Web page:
A Heart of Detroit: A Reflection on Aretha Franklin by Norah Duncan IV, Chair of Department of Music


Norah Duncan IVOn Friday, August 31, 2018 the Chair of the Department of Music, Norah Duncan IV, welcomed students, faculty and staff at the annual Music Convocation in Schaver Music Recital Hall.  On this day, the iconic 'Queen of Soul', Aretha Franklin, was being memorialized at Great Grace Temple in Detroit.  Dr. Duncan reflected on this historic occurence during his opening remarks.


Greetings Students, Faculty and Staff,


It is important that I take a moment to make a statement about the iconic Queen of Soul, the legendary Aretha Franklin.  At this hour, millions of people are participating in her funeral by way of television, radio and the internet.  Gathered at Greater Grace Temple is an unimaginable assembly of former presidents, politicians, actors, musicians, and other celebrities. Networks from around the world have jammed the intersection of West Seven Mile Road and Lahser today. In this musical town, Motown, the world is celebrating the life of one of her most esteemed and beloved daughters.  Again, she has placed a spotlight on Detroit. 


Perhaps like many of you, I have been spending a lot of time listening to her recordings.  Raised in the Black Gospel tradition, Aretha was proficient in a number of music styles including R&B, Blues, mainstream Pop and Jazz.  Her voice is unmistakable.  Simply put, it is a voice heard only once in a millennium.  A mixture of pathos, angst, soul, joy, it personified her life, the life of Detroiters, African Americans, and was transformed into the voice of the Civil Rights Movement, Women’s Rights and various other causes around the world.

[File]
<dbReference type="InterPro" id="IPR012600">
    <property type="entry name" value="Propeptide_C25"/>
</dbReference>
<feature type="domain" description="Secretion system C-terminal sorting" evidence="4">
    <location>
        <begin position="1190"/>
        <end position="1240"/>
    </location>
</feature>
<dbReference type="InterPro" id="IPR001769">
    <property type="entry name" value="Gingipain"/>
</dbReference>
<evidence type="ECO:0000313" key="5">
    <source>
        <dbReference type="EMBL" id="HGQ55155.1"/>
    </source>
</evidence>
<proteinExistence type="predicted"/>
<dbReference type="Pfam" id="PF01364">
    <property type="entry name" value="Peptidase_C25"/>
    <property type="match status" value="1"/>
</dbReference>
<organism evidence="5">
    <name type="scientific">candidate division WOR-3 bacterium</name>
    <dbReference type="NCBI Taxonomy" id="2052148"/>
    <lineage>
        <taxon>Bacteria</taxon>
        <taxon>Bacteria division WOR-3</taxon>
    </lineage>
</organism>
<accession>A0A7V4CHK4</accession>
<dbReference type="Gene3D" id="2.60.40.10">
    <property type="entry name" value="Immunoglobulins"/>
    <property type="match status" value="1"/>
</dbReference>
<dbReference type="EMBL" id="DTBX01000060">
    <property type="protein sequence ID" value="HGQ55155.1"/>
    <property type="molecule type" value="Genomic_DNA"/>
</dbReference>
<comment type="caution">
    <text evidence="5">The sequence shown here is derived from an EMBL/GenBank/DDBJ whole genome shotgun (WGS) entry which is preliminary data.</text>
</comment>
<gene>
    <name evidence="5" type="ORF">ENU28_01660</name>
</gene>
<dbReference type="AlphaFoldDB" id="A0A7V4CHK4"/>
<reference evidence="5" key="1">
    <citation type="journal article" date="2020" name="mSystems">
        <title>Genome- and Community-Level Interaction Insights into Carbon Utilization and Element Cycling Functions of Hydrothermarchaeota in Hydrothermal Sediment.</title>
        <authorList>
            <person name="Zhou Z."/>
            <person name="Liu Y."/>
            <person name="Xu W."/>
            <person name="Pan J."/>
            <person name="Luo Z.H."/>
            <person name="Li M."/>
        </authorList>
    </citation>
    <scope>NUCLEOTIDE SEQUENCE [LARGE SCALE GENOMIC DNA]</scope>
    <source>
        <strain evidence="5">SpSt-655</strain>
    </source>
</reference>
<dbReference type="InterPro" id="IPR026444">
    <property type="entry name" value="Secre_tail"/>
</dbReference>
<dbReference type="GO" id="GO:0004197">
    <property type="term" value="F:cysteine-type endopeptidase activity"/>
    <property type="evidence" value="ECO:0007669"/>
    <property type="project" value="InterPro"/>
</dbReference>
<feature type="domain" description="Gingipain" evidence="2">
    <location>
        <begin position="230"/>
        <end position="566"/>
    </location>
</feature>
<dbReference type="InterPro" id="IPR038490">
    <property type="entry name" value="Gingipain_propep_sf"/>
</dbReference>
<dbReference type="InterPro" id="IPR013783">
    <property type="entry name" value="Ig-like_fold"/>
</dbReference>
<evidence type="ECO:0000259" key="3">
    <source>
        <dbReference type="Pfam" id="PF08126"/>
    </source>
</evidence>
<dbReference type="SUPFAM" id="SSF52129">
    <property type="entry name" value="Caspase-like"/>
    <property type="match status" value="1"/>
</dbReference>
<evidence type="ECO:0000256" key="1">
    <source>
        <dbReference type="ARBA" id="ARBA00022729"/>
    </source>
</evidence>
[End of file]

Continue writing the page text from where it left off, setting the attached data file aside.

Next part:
She was the Queen of Soul, soul as “the Spiritual essence, animating principle, or actuating cause of an individual life.” and of “Soul Music” which originated in the African American community, and made up of gospel music, rhythm and blues and jazz. On being the Queen of Soul, Aretha said the following: 


Being the Queen is not all about singing, and being a diva is not all about singing.  It has much to do with your service to people and your social contributions to your community and your civic contributions


I have always been fascinated by the name “Aretha.”  In Greek, the meaning of the name Aretha is beauty, virtuous, excellence.  HOW DID HER PARENTS KNOW? Coincidentally, if you were to take the letters in her name and re-arrange them, you would get two words “A Heart.”


That that is what Aretha was……..“A heart of Detroit.”


While students and faculty at this university in the HEART OF DETROIT, I urge you to take time to get to know your city – DETROIT.  You’re right in the middle of it.  I guarantee that you will discover other Arethas.